Spiders and bees cause most venomous bite and sting hospitalisations
Over 11,000 people in Australia were hospitalised because of a venomous bite or sting between 2002 and 2005, according to a report released today by the Australian Institute of Health and Welfare (AIHW).
Spider bites accounted for a third of those hospitalisations, and the vast majority of spider bite cases were attributed to red-backs (59%).
A much smaller proportion of cases were attributed to white-tailed spiders (7%) and funnel web spiders (3%).
Clare Bradley of the AIHW's National Injury Surveillance Unit, said that 3 in 10 bite and sting hospitalisations were because of wasp and bee stings.
'Bee stings alone accounted for almost 25% of all bite and sting hospitalisations,' she said.
Bites from snakes accounted for just 15% of bite and sting hospitalisations.
'Just over half of those snake bite cases were attributed to brown snakes (54%). Black snake (15%) and tiger snake (11%) bites were also common,' Ms Bradley said.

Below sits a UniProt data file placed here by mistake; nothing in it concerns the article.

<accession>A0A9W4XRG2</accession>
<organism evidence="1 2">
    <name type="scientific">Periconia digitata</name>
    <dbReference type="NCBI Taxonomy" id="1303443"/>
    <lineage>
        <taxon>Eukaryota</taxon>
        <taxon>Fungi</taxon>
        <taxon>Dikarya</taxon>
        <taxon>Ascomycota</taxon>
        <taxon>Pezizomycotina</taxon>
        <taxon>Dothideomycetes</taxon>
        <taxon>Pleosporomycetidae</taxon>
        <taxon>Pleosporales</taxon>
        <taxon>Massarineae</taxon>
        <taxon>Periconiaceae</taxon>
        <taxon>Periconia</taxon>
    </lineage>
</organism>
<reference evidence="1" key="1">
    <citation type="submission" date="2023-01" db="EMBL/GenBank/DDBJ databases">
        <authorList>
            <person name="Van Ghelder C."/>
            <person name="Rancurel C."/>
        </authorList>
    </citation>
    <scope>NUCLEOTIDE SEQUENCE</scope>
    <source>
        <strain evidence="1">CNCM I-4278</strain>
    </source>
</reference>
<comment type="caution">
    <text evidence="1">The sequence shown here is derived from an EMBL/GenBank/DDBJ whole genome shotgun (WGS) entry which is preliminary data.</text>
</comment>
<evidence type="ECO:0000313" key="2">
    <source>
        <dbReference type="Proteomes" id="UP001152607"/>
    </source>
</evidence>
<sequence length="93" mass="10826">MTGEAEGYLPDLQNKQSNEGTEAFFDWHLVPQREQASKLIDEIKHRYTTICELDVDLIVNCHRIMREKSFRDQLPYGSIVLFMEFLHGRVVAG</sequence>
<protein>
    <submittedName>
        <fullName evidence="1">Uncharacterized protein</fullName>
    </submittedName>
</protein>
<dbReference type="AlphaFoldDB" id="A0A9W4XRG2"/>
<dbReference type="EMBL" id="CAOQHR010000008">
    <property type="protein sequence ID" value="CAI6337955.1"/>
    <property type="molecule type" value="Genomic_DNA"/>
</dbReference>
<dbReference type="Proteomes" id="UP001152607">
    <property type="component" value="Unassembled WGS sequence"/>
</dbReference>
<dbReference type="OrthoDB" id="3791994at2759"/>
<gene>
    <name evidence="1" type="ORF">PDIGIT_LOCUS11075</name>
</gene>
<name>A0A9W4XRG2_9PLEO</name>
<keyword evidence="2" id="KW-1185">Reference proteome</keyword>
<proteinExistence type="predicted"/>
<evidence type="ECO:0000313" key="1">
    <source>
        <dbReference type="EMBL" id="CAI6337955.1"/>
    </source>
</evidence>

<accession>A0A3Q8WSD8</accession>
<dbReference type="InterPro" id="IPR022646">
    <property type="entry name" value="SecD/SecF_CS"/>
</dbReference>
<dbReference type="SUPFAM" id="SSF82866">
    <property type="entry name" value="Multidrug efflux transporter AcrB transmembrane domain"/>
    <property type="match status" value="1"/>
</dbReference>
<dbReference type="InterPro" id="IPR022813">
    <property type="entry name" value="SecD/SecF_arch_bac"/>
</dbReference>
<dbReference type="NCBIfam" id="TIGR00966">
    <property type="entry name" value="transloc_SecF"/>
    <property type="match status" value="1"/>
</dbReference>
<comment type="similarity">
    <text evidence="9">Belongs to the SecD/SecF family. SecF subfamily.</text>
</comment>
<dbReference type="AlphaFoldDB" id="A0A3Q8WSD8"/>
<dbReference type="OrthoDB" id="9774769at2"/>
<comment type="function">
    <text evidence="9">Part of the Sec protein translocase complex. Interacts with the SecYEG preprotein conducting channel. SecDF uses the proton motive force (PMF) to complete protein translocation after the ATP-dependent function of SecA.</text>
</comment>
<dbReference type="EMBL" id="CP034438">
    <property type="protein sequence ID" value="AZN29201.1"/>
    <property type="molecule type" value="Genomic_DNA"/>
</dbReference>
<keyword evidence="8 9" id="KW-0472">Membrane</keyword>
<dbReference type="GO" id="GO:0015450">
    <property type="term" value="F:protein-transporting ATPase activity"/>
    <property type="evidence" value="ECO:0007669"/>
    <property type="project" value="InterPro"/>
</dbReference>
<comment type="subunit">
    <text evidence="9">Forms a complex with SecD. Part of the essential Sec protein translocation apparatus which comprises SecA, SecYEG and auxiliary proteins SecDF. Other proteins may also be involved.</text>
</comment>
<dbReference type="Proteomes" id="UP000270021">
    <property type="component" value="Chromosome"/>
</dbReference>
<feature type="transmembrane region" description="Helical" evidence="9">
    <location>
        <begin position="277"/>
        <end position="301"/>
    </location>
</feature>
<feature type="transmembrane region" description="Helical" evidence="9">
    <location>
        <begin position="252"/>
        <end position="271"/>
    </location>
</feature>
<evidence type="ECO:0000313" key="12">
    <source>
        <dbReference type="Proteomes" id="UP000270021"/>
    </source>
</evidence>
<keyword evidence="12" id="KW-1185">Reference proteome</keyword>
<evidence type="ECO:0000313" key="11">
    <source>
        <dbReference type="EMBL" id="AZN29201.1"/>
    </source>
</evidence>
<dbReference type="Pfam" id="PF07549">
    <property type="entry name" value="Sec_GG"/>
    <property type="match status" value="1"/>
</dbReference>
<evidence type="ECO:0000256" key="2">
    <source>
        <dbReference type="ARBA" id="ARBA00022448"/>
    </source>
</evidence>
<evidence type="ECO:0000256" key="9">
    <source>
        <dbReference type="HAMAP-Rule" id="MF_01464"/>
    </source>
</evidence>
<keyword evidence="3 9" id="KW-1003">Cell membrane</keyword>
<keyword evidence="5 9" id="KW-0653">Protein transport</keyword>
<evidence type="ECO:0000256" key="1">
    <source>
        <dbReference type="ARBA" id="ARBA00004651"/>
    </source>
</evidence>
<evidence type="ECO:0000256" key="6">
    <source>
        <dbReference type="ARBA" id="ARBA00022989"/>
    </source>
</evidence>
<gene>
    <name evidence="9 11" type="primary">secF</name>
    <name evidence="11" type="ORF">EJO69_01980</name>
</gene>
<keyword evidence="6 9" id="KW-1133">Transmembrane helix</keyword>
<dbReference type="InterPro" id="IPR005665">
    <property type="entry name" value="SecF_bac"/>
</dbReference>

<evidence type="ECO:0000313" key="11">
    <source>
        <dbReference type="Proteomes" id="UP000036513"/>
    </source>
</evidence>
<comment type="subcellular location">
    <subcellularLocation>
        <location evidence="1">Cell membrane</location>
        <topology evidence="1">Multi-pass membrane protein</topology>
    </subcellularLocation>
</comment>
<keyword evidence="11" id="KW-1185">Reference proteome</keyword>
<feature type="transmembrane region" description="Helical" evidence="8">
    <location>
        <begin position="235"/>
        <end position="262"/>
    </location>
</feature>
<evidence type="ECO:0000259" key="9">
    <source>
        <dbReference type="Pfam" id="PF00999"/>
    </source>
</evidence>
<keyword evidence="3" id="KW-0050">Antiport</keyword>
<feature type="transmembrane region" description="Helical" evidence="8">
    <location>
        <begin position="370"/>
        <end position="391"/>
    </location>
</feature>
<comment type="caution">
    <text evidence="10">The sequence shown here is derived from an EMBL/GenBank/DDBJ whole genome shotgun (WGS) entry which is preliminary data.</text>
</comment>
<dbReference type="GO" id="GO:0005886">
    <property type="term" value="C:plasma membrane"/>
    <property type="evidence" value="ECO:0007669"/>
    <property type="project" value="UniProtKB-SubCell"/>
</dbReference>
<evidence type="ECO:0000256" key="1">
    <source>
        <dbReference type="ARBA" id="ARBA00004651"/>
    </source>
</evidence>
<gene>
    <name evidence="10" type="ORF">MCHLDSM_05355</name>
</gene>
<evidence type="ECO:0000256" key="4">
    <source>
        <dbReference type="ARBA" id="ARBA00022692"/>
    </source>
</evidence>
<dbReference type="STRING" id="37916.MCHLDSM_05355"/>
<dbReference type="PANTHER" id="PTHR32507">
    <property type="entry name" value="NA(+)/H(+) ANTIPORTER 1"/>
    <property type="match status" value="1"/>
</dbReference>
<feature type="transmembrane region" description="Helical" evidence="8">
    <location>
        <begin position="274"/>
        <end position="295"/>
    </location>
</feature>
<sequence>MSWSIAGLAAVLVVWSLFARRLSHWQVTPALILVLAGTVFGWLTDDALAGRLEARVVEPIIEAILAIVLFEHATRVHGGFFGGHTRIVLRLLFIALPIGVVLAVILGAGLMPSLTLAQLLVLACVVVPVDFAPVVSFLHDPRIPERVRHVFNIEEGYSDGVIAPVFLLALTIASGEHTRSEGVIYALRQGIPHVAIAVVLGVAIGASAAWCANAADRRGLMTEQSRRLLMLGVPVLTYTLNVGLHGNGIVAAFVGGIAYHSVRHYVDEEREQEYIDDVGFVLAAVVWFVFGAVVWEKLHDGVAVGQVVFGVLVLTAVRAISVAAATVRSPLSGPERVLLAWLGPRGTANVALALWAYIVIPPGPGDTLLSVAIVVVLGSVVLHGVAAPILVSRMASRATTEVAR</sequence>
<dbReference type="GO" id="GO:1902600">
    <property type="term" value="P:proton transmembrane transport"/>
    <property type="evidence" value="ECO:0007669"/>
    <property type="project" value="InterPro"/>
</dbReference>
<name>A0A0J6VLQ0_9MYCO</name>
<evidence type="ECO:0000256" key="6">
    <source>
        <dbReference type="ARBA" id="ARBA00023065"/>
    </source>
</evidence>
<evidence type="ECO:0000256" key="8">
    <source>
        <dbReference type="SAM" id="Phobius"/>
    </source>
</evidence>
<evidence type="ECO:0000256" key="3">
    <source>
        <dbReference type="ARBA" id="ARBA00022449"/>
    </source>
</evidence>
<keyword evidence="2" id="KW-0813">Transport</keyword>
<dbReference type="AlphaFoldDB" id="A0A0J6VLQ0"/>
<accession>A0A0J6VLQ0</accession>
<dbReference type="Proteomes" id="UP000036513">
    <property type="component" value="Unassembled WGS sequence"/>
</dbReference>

Other venomous bites and stings requiring hospitalisation in 2002-05 were attributed to venomous arthropods, such as ants, centipedes, and millipedes (10% of cases) and venomous marine animals, such as jellyfish and stingrays (9%).
The report, Venomous bites and stings in Australia to 2005, also revealed strong correlations between the rate of venomous bites and stings and place of residence.
Not surprisingly, residents of major cities had the lowest rate while residents of the very remote regions of Australia had the highest.
The highest rates of hospitalised bite and sting cases occurred in the Northern Territory, Queensland, South Australia and Western Australia, while the Australian Capital Territory and Victoria had the lowest rates.
Nearly a quarter of bites and stings that required hospitalisation occurred at home.
Rates of hospitalised bites and stings were mostly stable over the six-year period 1999-2005.
The only notable exception was the marked increase in marine-related bites and stings observed for residents of Queensland in 2001-02, confirming reports that that year's stinger season was particularly severe,' Ms Bradley said.
Hospitalisations due to contact with venomous animals and plants were more common for males and for younger people.
Over 63% of all bite or sting cases in 2002-05 involved males, and over 73% of bee-sting cases that required hospitalisation were for males.